Municipal debt from Puerto Rico is poised for its worst year since at least 2000 as the U.S. commonwealth prepares to sell its first general-obligation bonds in 18 months.
Securities from the island have lost 16.3 percent this year, more than three times the decline of the $3.7 trillion municipal market, Standard & Poor’s data show. Borrowings of the territory and its local agencies haven’t had an annual drop that steep since at least 2000. Puerto Rico is on the brink of speculative grade amid recurring budget deficits and a pension system that has a lower funding level than any U.S. state.
The $600 million general-obligation refinancing sale planned for September will repay loans used to balance the budget for the fiscal year that ended June 30, Jose Pagan, interim president of the Government Development Bank for Puerto Rico, said last month. Investors demanded 2.76 percentage points of extra yield as of Aug. 28 to buy 30-year commonwealth general obligations rather than top-rated munis, the most since January, data compiled by Bloomberg show.
“Individuals are running scared on Puerto Rico right now,” said Matt Dalton, who manages $1.6 billion of munis at Belle Haven Investments Inc. in White Plains, New York. “There’s a good chance that it will be the underperformer for 2013.”
Bond buyers are punishing Puerto Rico as they favor higher-rated securities during the biggest wave of withdrawals from municipal debt since 2011. As investors bet a growing economy will lead the Federal Reserve to curtail its bond buying, the muni market has lost 5 percent this year, according to S&P.
While benchmark muni yields reached a two-year high this month, Puerto Rico debt fared worse. Individual investors, who own about 70 percent of the municipal market, are “spooked” by the drop in prices on the territory’s bonds and are selling, Dalton said.
Puerto Rico debt is tax-exempt nationwide, allowing state-specific muni mutual funds to buy the securities. Investors have pulled $5.9 billion this year from U.S. muni mutual funds focusing on lower-rated and non-investment-grade munis, according to Lipper US Fund Flows data through Aug. 28. That’s the most since 2011.
The island of 3.7 million people had an unemployment rate of 13.5 percent in July, compared with 7.4 percent nationwide. Puerto Rico’s economy shrank 4.5 percent in the year through June, the steepest contraction since 2010, according to the Development Bank.
Governor Alejandro Garcia Padilla, 42, who took office in January, enacted a budget for the fiscal year that began July 1 that uses $750 million of deficit financing, the smallest amount since at least 2009, according to the Development Bank. The governor, a member of the Popular Democratic Party, has raised taxes to help balance the budget.
Lawmakers this year also boosted the retirement age and increased employee retirement contributions.
While reducing budget gaps and enacting pension changes are supportive, “what investors are nervous about, though, is the volume of debt on an economy that doesn’t appear to be growing,” said Guy Davidson, who helps manage $31 billion as director of munis at AllianceBernstein LP in New York. “They’ve bought themselves some time, but Puerto Rico needs to grow.”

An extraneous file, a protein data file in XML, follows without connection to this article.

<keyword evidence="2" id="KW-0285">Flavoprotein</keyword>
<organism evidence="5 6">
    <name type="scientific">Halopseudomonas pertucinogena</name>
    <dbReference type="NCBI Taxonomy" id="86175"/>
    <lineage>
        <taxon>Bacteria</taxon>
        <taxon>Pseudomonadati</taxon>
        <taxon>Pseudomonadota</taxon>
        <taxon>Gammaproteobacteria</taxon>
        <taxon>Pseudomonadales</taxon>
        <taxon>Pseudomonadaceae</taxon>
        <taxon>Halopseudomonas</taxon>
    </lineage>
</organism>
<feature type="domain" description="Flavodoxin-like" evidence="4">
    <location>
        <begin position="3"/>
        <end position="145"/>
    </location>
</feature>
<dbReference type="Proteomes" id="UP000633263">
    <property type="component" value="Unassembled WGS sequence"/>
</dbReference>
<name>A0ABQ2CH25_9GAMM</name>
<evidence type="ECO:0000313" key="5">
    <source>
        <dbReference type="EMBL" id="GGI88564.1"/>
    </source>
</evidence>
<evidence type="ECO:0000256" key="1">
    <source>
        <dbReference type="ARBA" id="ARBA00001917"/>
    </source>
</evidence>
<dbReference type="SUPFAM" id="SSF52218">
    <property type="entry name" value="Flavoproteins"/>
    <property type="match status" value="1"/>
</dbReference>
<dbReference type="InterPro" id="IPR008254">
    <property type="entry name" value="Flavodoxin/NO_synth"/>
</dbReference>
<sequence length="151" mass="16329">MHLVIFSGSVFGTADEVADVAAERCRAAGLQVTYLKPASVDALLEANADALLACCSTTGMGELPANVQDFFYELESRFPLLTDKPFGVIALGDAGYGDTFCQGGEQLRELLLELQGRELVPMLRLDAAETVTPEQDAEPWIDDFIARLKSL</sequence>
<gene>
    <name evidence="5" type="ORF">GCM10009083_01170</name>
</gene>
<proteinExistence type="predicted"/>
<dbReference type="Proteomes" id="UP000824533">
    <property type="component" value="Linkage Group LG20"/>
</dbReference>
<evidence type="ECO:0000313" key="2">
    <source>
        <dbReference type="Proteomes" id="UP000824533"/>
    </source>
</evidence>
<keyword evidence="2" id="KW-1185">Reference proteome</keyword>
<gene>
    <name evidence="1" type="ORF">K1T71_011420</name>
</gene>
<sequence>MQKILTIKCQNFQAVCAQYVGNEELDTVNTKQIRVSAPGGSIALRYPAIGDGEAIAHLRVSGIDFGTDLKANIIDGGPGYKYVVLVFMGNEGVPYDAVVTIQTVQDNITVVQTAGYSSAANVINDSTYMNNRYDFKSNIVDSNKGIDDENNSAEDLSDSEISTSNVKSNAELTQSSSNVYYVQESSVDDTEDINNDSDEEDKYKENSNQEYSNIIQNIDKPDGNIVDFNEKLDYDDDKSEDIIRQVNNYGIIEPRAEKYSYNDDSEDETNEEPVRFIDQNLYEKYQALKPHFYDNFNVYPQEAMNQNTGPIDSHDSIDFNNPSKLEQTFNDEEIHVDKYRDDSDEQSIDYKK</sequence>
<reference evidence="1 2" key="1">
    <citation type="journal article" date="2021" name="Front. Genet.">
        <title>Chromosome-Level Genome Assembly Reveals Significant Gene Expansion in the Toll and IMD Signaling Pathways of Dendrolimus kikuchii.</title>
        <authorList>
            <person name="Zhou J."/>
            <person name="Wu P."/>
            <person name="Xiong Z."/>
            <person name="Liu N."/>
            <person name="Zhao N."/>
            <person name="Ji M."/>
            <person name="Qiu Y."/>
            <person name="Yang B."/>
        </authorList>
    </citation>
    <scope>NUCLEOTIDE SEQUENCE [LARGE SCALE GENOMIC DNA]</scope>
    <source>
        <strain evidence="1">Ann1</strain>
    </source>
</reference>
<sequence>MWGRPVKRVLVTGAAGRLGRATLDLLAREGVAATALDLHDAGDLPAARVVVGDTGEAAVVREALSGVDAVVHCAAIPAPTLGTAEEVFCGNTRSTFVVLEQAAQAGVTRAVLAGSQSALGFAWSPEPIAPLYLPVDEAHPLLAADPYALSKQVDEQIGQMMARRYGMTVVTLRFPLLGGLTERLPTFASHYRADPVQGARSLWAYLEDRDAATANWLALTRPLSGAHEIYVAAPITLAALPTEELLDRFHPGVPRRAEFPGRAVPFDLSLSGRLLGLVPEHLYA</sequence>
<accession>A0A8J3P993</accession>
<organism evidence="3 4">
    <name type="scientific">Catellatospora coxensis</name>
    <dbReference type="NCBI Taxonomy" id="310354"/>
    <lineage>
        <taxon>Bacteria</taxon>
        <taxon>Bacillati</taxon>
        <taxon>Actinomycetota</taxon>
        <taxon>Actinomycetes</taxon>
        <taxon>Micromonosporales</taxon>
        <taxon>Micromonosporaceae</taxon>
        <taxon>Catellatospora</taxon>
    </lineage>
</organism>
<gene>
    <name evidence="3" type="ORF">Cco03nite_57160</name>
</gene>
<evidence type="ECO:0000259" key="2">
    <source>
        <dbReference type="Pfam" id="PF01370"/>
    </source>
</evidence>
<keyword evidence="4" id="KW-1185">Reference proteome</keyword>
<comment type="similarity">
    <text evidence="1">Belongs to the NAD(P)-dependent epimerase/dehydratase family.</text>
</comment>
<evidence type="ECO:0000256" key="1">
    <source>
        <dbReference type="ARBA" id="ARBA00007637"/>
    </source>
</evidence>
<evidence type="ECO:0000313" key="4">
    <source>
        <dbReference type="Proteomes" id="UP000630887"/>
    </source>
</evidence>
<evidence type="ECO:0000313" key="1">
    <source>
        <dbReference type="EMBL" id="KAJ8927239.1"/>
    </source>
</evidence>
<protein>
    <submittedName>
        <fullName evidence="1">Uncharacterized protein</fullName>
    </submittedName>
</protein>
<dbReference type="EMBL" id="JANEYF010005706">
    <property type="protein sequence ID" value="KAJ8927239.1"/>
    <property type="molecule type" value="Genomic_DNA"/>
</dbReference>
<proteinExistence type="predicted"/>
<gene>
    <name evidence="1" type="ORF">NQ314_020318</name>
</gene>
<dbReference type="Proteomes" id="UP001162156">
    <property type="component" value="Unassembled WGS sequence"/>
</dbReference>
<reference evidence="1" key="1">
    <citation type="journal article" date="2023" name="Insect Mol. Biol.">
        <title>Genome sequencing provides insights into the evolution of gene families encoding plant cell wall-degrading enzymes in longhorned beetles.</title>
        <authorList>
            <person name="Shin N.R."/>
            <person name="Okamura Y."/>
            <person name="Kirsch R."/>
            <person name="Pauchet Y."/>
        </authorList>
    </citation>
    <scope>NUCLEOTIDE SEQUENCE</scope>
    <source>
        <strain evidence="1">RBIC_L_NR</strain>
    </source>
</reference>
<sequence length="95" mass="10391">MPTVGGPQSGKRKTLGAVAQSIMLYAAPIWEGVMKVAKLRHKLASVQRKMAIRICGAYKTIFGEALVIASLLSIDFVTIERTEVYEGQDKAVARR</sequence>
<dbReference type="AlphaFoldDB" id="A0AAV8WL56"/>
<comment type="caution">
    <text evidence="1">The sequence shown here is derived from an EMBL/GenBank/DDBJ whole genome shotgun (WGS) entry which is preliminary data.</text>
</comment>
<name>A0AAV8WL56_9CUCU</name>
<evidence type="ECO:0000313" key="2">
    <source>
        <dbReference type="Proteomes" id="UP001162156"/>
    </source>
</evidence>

The commonwealth had about $70 billion of public-sector debt as of June 30, according to the Development Bank, which handles the island’s capital-market transactions. Net tax-supported debt of $14,053 per capita last year was more than in any state, according to Moody’s Investors Service.
Puerto Rico’s last general-obligation sale was a $2.7 billion refunding deal in March 2012, Bloomberg data show.
Debt from that sale that matures in July 2041 traded yesterday at an average yield of 8.13 percent, the highest since its issue, Bloomberg data show.
The Development Bank declined to say if it will postpone the general-obligation deal or a planned borrowing of $750 million to $1 billion for the Puerto Rico Highways & Transportation Authority.
The commonwealth refinancing and the highway agency sale will repay two $400 million bond-anticipation-note deals. The GDB said in a release yesterday that it had closed those loans.
``The successful placement of these securities demonstrates the confidence the financial community has'' in the commonwealth, the roads authority and the GDB, Pagan said in a statement.
“We continue to work on our financing plan and are re-evaluating our alternatives based on market conditions,” Betsy Nazario, a spokeswoman for the bank, said via e-mail before the note sale announcement.
Losses on Puerto Rico accelerated after Barron’s published an article in its Aug. 26 issue on the commonwealth’s fiscal challenges.
The value of the island’s debt may drop even further as the commonwealth borrows in the next couple of months, Dalton said.
“It’s going to make it awfully difficult to bring another deal into the market right now, which puts pressure on them once again,” he said.
In the nationwide market for new issues, municipalities from New Jersey to Oregon plan to offer about $2 billion of long-term debt next week, which will be shortened by the Sept. 2 Labor Day holiday. It will be the slowest holiday week since January.
At 3.1 percent, yields on benchmark 10-year munis are close to the highest since April 2011, and compare with about 2.76 percent for similar-maturity Treasuries.
The ratio of the yields is about 112 percent, after reaching the highest since July 2012 this week. The greater the figure, the cheaper munis are relative to Treasuries.